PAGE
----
• Saturday, June 22, 2024
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UK’s new visa policy on students’ dependents sparks ‘japa’ debate

Emdee Tiamiyu arrested in the UK over fraud charges

The United Kingdom’s new visa policy limiting the number of dependents that international students can bring into the country has sparked debates around migration, codenamed japa – a Yoruba slang that roughly means ‘escape’.

In an interview with BBC which went viral recently, Emdee Tiamiyu, Nigerian Youtuber who specialises in helping Nigerians relocates to the United Kingdom, revealed that Nigerians migrating to the UK use schooling as a ploy to gain entry into the country.

“The student thing is not real. It is not like they need the degrees. They need the degree as an access road to come into the country, so a lot of these people’s priorities shifted real fast,” he said.

The video went viral after the UK enacted a law that will prevent Nigerian students, and others studying in the UK, from bringing their family as dependents except under specific circumstances.

Tiamiyu’s video has caused a lot of controversy on social media with many severely criticizing him.

“His submission in that BBC interview is why sometimes I think stupidity and foolishness are as dangerous as wickedness, and you should be extremely careful around stupid people because it has the potential to kill everyone including the actor of the foolishness,” @IAmContentKing tweeted via his handle.

Read also: UK stops Nigerian students, others from coming over with families

@fisayosoyombo tweeted that his opinion is the very antithesis of the Nigerian can-do spirit. “I personally know numerous Nigerians who are interested in nothing but British education and the opportunity it affords them to advance their education and careers, effectively bolstering the UK’s skilled workforce while very painfully draining Nigerians.”

Tiamiyu has a dubious network if he hasn’t been encountering such Nigerians, according to Fisayo.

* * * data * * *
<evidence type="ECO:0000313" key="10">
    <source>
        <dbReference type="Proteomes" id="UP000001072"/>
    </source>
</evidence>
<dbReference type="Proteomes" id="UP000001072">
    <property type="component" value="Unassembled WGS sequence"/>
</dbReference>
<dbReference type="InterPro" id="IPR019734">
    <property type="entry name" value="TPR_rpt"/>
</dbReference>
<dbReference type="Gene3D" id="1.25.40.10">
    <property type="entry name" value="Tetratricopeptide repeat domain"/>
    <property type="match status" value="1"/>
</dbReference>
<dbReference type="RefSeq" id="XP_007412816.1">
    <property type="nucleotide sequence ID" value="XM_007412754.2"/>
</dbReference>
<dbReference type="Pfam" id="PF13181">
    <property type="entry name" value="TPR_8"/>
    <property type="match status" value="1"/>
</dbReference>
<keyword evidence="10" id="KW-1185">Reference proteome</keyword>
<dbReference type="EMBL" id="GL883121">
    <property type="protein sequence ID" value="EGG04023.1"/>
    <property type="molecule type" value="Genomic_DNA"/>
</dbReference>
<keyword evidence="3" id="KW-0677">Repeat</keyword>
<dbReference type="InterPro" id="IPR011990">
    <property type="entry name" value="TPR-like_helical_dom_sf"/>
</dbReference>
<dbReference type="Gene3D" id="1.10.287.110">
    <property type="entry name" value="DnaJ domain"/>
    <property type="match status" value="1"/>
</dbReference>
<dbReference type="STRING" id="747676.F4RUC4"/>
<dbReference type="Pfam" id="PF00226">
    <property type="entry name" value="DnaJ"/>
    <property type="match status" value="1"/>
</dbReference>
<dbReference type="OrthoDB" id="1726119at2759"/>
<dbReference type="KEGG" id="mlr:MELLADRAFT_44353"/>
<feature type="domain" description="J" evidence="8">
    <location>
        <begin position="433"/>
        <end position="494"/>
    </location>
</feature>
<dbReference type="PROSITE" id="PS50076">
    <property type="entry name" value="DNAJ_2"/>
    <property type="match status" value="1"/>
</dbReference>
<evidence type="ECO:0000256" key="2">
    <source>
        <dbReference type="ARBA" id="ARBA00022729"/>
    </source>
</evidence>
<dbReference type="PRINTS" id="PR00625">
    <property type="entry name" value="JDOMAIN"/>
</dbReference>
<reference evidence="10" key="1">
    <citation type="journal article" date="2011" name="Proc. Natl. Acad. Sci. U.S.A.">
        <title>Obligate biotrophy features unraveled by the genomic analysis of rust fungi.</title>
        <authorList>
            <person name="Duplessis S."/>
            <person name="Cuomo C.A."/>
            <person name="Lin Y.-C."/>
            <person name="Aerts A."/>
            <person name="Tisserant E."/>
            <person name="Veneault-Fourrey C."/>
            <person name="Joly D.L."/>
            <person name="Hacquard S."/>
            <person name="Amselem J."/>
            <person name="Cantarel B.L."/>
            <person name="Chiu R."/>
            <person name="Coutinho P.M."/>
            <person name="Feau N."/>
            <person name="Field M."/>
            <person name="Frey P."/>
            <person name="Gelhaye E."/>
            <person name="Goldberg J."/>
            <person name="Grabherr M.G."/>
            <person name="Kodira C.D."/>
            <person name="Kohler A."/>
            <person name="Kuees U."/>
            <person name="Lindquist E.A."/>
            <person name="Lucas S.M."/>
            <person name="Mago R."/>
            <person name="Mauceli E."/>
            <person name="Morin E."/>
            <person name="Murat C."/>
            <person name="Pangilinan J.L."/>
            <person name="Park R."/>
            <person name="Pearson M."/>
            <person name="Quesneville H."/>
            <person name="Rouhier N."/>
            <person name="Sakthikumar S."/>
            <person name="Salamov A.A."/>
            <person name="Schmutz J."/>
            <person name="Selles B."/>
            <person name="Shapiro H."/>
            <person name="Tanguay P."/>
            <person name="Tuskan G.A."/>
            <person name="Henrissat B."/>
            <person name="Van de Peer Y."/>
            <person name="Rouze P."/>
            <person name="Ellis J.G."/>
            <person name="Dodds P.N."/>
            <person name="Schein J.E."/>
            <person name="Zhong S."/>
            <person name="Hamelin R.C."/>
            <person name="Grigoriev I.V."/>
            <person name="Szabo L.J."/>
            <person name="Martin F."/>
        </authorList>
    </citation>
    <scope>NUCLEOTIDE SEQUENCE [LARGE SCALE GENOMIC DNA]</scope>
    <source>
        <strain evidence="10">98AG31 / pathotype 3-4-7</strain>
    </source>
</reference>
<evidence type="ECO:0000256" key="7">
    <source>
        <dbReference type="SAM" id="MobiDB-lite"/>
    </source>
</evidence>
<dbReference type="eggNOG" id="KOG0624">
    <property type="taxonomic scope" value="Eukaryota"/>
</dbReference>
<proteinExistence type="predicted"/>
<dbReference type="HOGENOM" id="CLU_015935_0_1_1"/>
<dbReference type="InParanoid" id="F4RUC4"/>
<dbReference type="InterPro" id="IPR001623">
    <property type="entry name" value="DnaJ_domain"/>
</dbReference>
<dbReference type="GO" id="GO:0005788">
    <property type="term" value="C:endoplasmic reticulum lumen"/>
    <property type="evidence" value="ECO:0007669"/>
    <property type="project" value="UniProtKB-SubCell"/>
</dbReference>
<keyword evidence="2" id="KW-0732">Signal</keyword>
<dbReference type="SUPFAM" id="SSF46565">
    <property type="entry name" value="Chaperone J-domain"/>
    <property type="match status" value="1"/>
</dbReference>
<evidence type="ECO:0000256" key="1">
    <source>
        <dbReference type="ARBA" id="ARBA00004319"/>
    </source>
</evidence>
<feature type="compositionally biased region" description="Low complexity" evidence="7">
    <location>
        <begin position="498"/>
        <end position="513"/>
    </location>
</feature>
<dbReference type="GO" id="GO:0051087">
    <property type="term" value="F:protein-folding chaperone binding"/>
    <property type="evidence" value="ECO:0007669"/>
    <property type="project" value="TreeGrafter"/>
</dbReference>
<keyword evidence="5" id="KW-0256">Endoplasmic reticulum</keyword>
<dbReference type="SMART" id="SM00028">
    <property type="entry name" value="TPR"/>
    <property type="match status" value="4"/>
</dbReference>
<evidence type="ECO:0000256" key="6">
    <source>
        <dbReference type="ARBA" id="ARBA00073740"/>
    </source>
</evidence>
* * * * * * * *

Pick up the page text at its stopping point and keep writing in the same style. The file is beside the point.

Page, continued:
“On the other hand, the grouping of all Nigerians as a corner-cutting, disingenuous lot by Tiamiyu, coupled with the UK’s ban on dependent visas for international students, is yet another reminder that there is nothing better than building our own country,” he tweeted.

The British government said in a statement that the new restriction will come into effect for students starting in January 2024 in order to allow future international students time to plan ahead.

“The UK is a top destination for the brightest students to learn at some of the world’s best universities. But we have seen an unprecedented rise in the number of student dependents being brought into the country with visas,” Suella Braverman, UK’s home secretary said in the statement.

She said it is time for them to tighten up this route to ensure we can cut migration numbers and meet the government’s pledge to the British people to cut net migration.

Before the restriction, the British government allowed sponsored study visa holders also known as student visa holders to bring their partners and children (dependants) into the country.

The number of Nigerians granted sponsored study visas increased by 768.7 percent to 59,053 in 2022, the highest in four year from 6,798 in 2019. Their dependents rose by 3,741.3 percent to 60,923 in 2022, the highest in the UK from 1,586 in 2019.

“The BBC needed Emdee Tiamiyu to provide content to support a certain narrative that will be ‘sold’ to the British public. Nothing he said is new to the home office,” @OgbeniDipo tweeted.

He said no one in Nigeria should be worried about how this will affect them. “It won’t affect you. They needed this narrative for the British public. Period!.”

@awofoduoluwaseu added that the educational pathway is a way Nigerians actively (with dependents), seek to transfer their skills and experience to integrate into a more secure and opportunity- viable environment. “Though many eventually have to then settle for lesser skilled jobs, just to remain in the UK.”